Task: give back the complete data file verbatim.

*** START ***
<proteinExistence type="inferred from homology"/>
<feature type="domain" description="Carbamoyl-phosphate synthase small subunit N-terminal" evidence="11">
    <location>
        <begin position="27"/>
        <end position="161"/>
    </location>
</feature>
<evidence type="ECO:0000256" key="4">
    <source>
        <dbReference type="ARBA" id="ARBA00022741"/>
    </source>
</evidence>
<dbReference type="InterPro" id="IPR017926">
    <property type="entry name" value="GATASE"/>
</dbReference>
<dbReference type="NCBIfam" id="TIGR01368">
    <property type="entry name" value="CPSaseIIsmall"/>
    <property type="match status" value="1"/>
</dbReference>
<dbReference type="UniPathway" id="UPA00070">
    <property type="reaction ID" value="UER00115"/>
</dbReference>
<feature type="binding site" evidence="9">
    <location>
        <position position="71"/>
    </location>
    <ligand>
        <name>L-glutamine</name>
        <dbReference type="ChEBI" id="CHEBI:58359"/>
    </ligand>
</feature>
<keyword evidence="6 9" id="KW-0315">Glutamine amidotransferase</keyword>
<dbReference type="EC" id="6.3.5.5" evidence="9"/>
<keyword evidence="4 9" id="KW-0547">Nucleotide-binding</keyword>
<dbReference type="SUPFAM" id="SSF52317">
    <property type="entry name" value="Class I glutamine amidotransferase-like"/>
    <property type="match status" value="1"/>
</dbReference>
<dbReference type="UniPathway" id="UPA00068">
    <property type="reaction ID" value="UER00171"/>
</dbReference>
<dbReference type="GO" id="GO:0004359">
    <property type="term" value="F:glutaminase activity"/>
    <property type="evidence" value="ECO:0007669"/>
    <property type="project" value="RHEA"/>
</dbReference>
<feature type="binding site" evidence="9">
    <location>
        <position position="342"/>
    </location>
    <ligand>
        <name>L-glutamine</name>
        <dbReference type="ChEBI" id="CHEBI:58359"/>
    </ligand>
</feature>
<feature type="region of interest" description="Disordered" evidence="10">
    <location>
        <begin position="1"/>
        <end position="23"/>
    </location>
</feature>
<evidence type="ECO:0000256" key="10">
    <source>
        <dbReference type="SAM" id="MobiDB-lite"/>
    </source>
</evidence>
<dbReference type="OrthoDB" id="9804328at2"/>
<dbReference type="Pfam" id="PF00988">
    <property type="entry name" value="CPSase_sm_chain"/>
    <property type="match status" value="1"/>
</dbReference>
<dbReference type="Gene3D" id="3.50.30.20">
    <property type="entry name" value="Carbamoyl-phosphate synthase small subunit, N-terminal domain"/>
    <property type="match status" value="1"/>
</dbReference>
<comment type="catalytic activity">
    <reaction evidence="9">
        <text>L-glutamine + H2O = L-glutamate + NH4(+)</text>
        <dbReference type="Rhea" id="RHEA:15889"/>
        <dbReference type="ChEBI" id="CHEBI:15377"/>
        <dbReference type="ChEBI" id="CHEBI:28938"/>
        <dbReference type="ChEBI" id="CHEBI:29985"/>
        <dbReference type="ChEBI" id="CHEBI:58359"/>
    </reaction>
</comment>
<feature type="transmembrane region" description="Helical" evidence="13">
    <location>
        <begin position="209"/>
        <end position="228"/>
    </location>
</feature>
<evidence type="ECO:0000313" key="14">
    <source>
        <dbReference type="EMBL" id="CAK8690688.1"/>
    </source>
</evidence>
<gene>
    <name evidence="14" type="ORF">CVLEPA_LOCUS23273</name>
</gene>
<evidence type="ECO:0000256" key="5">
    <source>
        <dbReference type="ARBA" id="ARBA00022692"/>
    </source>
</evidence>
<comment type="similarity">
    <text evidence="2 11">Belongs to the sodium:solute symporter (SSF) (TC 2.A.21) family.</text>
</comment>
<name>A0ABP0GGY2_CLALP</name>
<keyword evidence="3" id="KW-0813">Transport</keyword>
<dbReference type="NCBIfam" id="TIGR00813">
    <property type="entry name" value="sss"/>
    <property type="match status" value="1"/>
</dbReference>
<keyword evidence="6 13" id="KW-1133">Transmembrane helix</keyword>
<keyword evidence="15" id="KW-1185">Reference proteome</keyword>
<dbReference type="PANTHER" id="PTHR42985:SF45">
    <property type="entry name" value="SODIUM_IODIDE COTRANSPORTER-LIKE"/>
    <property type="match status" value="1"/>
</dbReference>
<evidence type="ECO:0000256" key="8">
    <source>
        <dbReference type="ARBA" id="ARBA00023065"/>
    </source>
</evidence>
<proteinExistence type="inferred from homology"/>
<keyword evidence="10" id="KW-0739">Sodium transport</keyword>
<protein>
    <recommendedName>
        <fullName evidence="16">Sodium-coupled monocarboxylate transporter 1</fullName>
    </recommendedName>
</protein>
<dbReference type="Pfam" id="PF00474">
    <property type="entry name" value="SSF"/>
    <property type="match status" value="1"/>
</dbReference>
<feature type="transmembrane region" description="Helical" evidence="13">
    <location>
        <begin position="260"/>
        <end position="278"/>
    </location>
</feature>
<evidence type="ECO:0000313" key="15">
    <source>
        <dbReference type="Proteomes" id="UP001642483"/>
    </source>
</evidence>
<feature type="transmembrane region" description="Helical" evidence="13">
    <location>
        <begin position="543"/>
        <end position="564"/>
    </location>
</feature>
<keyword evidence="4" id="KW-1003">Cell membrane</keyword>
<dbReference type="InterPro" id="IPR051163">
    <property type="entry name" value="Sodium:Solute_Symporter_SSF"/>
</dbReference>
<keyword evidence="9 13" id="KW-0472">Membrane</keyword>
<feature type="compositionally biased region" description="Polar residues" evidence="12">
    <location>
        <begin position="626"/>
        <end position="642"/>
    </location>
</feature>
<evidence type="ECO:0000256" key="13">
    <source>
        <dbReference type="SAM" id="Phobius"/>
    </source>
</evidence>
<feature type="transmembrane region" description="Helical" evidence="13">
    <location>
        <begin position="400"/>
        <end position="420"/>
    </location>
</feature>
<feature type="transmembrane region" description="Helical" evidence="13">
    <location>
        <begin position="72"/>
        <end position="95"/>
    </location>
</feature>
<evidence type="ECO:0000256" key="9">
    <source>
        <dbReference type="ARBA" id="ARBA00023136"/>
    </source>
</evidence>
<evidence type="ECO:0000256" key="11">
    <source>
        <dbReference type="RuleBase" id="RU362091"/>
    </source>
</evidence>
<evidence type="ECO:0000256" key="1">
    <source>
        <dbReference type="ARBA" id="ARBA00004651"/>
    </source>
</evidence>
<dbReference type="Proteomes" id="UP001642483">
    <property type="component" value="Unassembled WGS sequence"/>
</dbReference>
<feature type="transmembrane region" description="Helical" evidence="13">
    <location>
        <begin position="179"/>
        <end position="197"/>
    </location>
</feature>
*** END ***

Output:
<proteinExistence type="inferred from homology"/>
<feature type="domain" description="Carbamoyl-phosphate synthase small subunit N-terminal" evidence="11">
    <location>
        <begin position="27"/>
        <end position="161"/>
    </location>
</feature>
<evidence type="ECO:0000256" key="4">
    <source>
        <dbReference type="ARBA" id="ARBA00022741"/>
    </source>
</evidence>
<dbReference type="InterPro" id="IPR017926">
    <property type="entry name" value="GATASE"/>
</dbReference>
<dbReference type="NCBIfam" id="TIGR01368">
    <property type="entry name" value="CPSaseIIsmall"/>
    <property type="match status" value="1"/>
</dbReference>
<dbReference type="UniPathway" id="UPA00070">
    <property type="reaction ID" value="UER00115"/>
</dbReference>
<feature type="binding site" evidence="9">
    <location>
        <position position="71"/>
    </location>
    <ligand>
        <name>L-glutamine</name>
        <dbReference type="ChEBI" id="CHEBI:58359"/>
    </ligand>
</feature>
<keyword evidence="6 9" id="KW-0315">Glutamine amidotransferase</keyword>
<dbReference type="EC" id="6.3.5.5" evidence="9"/>
<keyword evidence="4 9" id="KW-0547">Nucleotide-binding</keyword>
<dbReference type="SUPFAM" id="SSF52317">
    <property type="entry name" value="Class I glutamine amidotransferase-like"/>
    <property type="match status" value="1"/>
</dbReference>
<dbReference type="UniPathway" id="UPA00068">
    <property type="reaction ID" value="UER00171"/>
</dbReference>
<dbReference type="GO" id="GO:0004359">
    <property type="term" value="F:glutaminase activity"/>
    <property type="evidence" value="ECO:0007669"/>
    <property type="project" value="RHEA"/>
</dbReference>
<feature type="binding site" evidence="9">
    <location>
        <position position="342"/>
    </location>
    <ligand>
        <name>L-glutamine</name>
        <dbReference type="ChEBI" id="CHEBI:58359"/>
    </ligand>
</feature>
<feature type="region of interest" description="Disordered" evidence="10">
    <location>
        <begin position="1"/>
        <end position="23"/>
    </location>
</feature>
<evidence type="ECO:0000256" key="10">
    <source>
        <dbReference type="SAM" id="MobiDB-lite"/>
    </source>
</evidence>
<dbReference type="OrthoDB" id="9804328at2"/>
<dbReference type="Pfam" id="PF00988">
    <property type="entry name" value="CPSase_sm_chain"/>
    <property type="match status" value="1"/>
</dbReference>
<dbReference type="Gene3D" id="3.50.30.20">
    <property type="entry name" value="Carbamoyl-phosphate synthase small subunit, N-terminal domain"/>
    <property type="match status" value="1"/>
</dbReference>
<comment type="catalytic activity">
    <reaction evidence="9">
        <text>L-glutamine + H2O = L-glutamate + NH4(+)</text>
        <dbReference type="Rhea" id="RHEA:15889"/>
        <dbReference type="ChEBI" id="CHEBI:15377"/>
        <dbReference type="ChEBI" id="CHEBI:28938"/>
        <dbReference type="ChEBI" id="CHEBI:29985"/>
        <dbReference type="ChEBI" id="CHEBI:58359"/>
    </reaction>
</comment>
<feature type="transmembrane region" description="Helical" evidence="13">
    <location>
        <begin position="209"/>
        <end position="228"/>
    </location>
</feature>
<evidence type="ECO:0000313" key="14">
    <source>
        <dbReference type="EMBL" id="CAK8690688.1"/>
    </source>
</evidence>
<gene>
    <name evidence="14" type="ORF">CVLEPA_LOCUS23273</name>
</gene>
<evidence type="ECO:0000256" key="5">
    <source>
        <dbReference type="ARBA" id="ARBA00022692"/>
    </source>
</evidence>
<comment type="similarity">
    <text evidence="2 11">Belongs to the sodium:solute symporter (SSF) (TC 2.A.21) family.</text>
</comment>
<name>A0ABP0GGY2_CLALP</name>
<keyword evidence="3" id="KW-0813">Transport</keyword>
<dbReference type="NCBIfam" id="TIGR00813">
    <property type="entry name" value="sss"/>
    <property type="match status" value="1"/>
</dbReference>
<keyword evidence="6 13" id="KW-1133">Transmembrane helix</keyword>
<keyword evidence="15" id="KW-1185">Reference proteome</keyword>
<dbReference type="PANTHER" id="PTHR42985:SF45">
    <property type="entry name" value="SODIUM_IODIDE COTRANSPORTER-LIKE"/>
    <property type="match status" value="1"/>
</dbReference>
<evidence type="ECO:0000256" key="8">
    <source>
        <dbReference type="ARBA" id="ARBA00023065"/>
    </source>
</evidence>
<proteinExistence type="inferred from homology"/>
<keyword evidence="10" id="KW-0739">Sodium transport</keyword>
<protein>
    <recommendedName>
        <fullName evidence="16">Sodium-coupled monocarboxylate transporter 1</fullName>
    </recommendedName>
</protein>
<dbReference type="Pfam" id="PF00474">
    <property type="entry name" value="SSF"/>
    <property type="match status" value="1"/>
</dbReference>
<feature type="transmembrane region" description="Helical" evidence="13">
    <location>
        <begin position="260"/>
        <end position="278"/>
    </location>
</feature>
<evidence type="ECO:0000313" key="15">
    <source>
        <dbReference type="Proteomes" id="UP001642483"/>
    </source>
</evidence>
<feature type="transmembrane region" description="Helical" evidence="13">
    <location>
        <begin position="543"/>
        <end position="564"/>
    </location>
</feature>
<keyword evidence="4" id="KW-1003">Cell membrane</keyword>
<dbReference type="InterPro" id="IPR051163">
    <property type="entry name" value="Sodium:Solute_Symporter_SSF"/>
</dbReference>
<keyword evidence="9 13" id="KW-0472">Membrane</keyword>
<feature type="compositionally biased region" description="Polar residues" evidence="12">
    <location>
        <begin position="626"/>
        <end position="642"/>
    </location>
</feature>
<evidence type="ECO:0000256" key="13">
    <source>
        <dbReference type="SAM" id="Phobius"/>
    </source>
</evidence>
<feature type="transmembrane region" description="Helical" evidence="13">
    <location>
        <begin position="400"/>
        <end position="420"/>
    </location>
</feature>
<feature type="transmembrane region" description="Helical" evidence="13">
    <location>
        <begin position="72"/>
        <end position="95"/>
    </location>
</feature>
<evidence type="ECO:0000256" key="9">
    <source>
        <dbReference type="ARBA" id="ARBA00023136"/>
    </source>
</evidence>
<evidence type="ECO:0000256" key="11">
    <source>
        <dbReference type="RuleBase" id="RU362091"/>
    </source>
</evidence>
<evidence type="ECO:0000256" key="1">
    <source>
        <dbReference type="ARBA" id="ARBA00004651"/>
    </source>
</evidence>
<dbReference type="Proteomes" id="UP001642483">
    <property type="component" value="Unassembled WGS sequence"/>
</dbReference>
<feature type="transmembrane region" description="Helical" evidence="13">
    <location>
        <begin position="179"/>
        <end position="197"/>
    </location>
</feature>